The City Commission passed a first reading of an ordinance Thursday that would make land in the Suncrest and Bobby Hicks Highway areas more developer friendly, a move made eight days after a U.S. district judge dismissed a suit in which Gray residents, upset with Johnson City’s recent and possible future annexations there, challenged a state statute.
Commissioners also passed a first reading of an ordinance to annex — a property owner requested annexation — slightly more than 10 acres along the Kingsport Highway that includes about 3,640 feet of Bobby Hicks Highway.
“I attended the planning meetings on this, and my understanding is they can’t do anything in the county,” said Danny Sells, a Gray resident who headed the group Citizens to Maintain Gray last summer when the city proceeded with the Suncrest Annexation and an attempt to annex land along the Bobby Hicks Highway. “The key is, they are talking about 300 feet from the edge of city right-of-way. Is the bogeyman out there? Yes. But this move is not a surprise. However, this whole area will be Johnson City at some point, and this move does continue to set the stage for further annexation.”
Commissioners are in the process of amending the city’s zoning map to reflect the removal of the City-County Overlay and the establishment of the Corridor Overlay along the city right-of-way on the Boones Creek Road and Bobby Hicks Highway corridors in Gray.
These two areas run down the middle of the Suncrest Annexation, and the failed Bobby Hicks Highway annexation, and any properties within 300 feet from the edge of city right-of-way will be included. Properties outside the city would not be affected unless annexed into the city.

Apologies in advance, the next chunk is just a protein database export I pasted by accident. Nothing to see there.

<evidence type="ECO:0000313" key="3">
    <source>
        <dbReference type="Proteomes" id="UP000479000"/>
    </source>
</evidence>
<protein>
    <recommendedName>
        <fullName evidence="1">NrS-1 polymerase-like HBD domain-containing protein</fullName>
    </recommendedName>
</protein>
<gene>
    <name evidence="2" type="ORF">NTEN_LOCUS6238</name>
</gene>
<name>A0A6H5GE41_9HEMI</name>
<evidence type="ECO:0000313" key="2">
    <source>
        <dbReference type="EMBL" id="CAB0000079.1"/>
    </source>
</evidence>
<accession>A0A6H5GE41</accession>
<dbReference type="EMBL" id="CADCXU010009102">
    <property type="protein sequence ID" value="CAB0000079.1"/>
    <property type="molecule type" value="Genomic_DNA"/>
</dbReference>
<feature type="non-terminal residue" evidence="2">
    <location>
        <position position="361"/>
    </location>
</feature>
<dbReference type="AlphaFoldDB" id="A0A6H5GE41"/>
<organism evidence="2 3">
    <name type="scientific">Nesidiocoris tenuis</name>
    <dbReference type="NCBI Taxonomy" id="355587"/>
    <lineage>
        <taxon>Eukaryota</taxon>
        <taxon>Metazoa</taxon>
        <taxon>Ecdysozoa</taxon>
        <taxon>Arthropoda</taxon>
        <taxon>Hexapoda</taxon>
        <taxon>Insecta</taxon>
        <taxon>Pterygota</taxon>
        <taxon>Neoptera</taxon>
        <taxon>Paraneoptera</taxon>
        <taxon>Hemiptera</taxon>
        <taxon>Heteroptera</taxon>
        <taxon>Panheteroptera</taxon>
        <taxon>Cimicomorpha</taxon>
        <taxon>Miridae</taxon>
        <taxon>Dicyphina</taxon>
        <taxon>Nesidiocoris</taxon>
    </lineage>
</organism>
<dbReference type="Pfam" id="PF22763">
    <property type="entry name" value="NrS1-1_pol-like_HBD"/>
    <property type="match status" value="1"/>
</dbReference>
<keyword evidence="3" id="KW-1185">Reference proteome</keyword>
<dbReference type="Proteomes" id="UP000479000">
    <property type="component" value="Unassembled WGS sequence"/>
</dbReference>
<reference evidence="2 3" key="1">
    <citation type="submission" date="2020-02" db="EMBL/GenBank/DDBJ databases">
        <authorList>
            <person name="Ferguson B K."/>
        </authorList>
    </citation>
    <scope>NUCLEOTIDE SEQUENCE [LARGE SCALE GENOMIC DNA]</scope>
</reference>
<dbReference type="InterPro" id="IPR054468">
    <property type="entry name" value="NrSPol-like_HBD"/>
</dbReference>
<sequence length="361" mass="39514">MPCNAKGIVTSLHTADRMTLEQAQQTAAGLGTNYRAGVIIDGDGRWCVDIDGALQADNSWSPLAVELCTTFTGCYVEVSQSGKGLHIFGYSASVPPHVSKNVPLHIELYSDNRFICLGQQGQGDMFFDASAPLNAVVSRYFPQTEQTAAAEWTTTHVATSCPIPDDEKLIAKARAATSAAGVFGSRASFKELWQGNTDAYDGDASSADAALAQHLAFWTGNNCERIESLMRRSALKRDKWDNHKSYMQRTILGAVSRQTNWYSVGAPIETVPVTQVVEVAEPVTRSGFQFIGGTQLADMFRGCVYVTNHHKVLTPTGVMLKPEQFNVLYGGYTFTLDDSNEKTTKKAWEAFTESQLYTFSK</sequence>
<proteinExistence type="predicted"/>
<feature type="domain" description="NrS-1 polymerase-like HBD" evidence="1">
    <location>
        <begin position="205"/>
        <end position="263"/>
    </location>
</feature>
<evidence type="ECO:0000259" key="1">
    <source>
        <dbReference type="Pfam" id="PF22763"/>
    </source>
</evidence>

Basically, the difference in the two districts is the new overlay status removes additional requirements placed on new developments, according to Angie Charles, senior planner.
“Honestly, no harm no foul on this one,” Sells said. “My only concern is that their map reflect what areas that are within the city’s jurisdiction and which areas are not.
The new district does not prohibit parking within the front yard setback; include additional restrictions pertaining to outdoor storage and sales of merchandise; or include specifications for curb cuts, driveways and internal circulation. The CO also loosens restrictions on the size and height of freestanding signs.
Commissioners adopted the new Corridor Overlay district on Sept. 20.
“We realized that folks out there may be affected, and I’m comfortable that the Planning Commission and city staff has seen this through carefully,” said Commissioner Jane Myron.
This owner-initiated annex along the Kingsport and Bobby Hicks highways is being called the 6315 Kingsport Highway Annexation and includes about 95 percent transportation and utilities and 5 percent commercial. The property currently is in Washington County and is zoned B-3A (general business district). The ordinance would rezone the property to B-4 (planned arterial business district).
The assessed value of the commercial property in $73,120, and the estimated annual revenue to the city in property tax would be about $1,150.
In other business, commissioners approved a first reading of an ordinance to rezone an 18.8-acre parcel that fronts Boone Ridge Drive from MS-1 (medical services) to R-5 (high density residential) at the request of Mitch Cox. The developer wants to build a 413-unit apartment complex with a density up to 22 units per acre, and a concept plan is not required with an R-5 zoning.
The Planning Commission voted 10-0 in December to approve passage of the ordinance by the full commission.